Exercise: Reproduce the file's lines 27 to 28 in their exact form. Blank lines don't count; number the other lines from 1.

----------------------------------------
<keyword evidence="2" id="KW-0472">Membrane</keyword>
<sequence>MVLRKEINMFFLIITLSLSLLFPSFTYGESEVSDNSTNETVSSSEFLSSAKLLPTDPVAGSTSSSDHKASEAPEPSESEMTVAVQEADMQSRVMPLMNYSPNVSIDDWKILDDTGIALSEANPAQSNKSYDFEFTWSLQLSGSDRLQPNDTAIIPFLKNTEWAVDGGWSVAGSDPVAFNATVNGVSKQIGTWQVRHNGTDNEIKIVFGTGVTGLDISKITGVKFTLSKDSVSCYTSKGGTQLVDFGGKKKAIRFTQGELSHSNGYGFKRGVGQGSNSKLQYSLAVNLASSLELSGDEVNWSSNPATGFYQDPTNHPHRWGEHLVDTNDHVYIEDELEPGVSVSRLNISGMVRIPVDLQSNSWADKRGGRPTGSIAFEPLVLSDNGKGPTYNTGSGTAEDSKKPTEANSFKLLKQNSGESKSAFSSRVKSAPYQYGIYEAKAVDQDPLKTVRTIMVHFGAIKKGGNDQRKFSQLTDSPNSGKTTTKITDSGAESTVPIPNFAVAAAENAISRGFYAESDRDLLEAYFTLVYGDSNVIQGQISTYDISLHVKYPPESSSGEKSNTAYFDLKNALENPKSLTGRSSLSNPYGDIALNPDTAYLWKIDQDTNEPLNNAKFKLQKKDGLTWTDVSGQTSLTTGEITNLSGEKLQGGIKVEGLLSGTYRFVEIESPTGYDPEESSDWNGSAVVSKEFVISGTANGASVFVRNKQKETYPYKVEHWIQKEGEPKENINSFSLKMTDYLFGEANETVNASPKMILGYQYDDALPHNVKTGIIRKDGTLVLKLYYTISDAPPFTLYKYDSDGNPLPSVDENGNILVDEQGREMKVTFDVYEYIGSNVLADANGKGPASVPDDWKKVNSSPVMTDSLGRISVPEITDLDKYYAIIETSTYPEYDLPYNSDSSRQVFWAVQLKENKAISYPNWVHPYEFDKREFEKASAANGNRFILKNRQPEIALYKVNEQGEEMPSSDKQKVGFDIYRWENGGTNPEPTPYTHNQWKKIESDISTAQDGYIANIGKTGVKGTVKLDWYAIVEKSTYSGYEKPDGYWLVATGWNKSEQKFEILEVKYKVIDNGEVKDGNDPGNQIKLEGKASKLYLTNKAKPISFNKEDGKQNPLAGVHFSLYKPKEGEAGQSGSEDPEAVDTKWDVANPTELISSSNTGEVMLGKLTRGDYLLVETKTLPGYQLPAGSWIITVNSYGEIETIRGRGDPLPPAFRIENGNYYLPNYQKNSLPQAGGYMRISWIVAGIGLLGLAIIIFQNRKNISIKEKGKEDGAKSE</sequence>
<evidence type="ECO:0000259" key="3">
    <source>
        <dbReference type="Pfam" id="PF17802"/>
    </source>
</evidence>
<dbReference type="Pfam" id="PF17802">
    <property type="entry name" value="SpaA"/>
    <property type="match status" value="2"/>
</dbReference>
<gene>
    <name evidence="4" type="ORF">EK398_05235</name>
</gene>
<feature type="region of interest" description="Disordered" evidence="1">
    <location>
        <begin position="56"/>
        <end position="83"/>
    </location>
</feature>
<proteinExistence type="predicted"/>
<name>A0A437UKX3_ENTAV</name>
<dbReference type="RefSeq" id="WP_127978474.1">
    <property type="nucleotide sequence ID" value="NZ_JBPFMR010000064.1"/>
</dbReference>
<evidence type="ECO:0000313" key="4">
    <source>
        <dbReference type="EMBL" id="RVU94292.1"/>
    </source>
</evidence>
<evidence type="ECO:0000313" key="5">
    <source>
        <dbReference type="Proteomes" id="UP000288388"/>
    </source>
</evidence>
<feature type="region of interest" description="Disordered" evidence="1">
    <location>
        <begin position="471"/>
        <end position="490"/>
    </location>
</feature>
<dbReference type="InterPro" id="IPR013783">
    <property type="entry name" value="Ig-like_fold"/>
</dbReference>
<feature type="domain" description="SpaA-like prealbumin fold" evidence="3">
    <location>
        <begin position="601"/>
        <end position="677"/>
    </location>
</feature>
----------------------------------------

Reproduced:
    <source>
        <dbReference type="EMBL" id="RVU94292.1"/>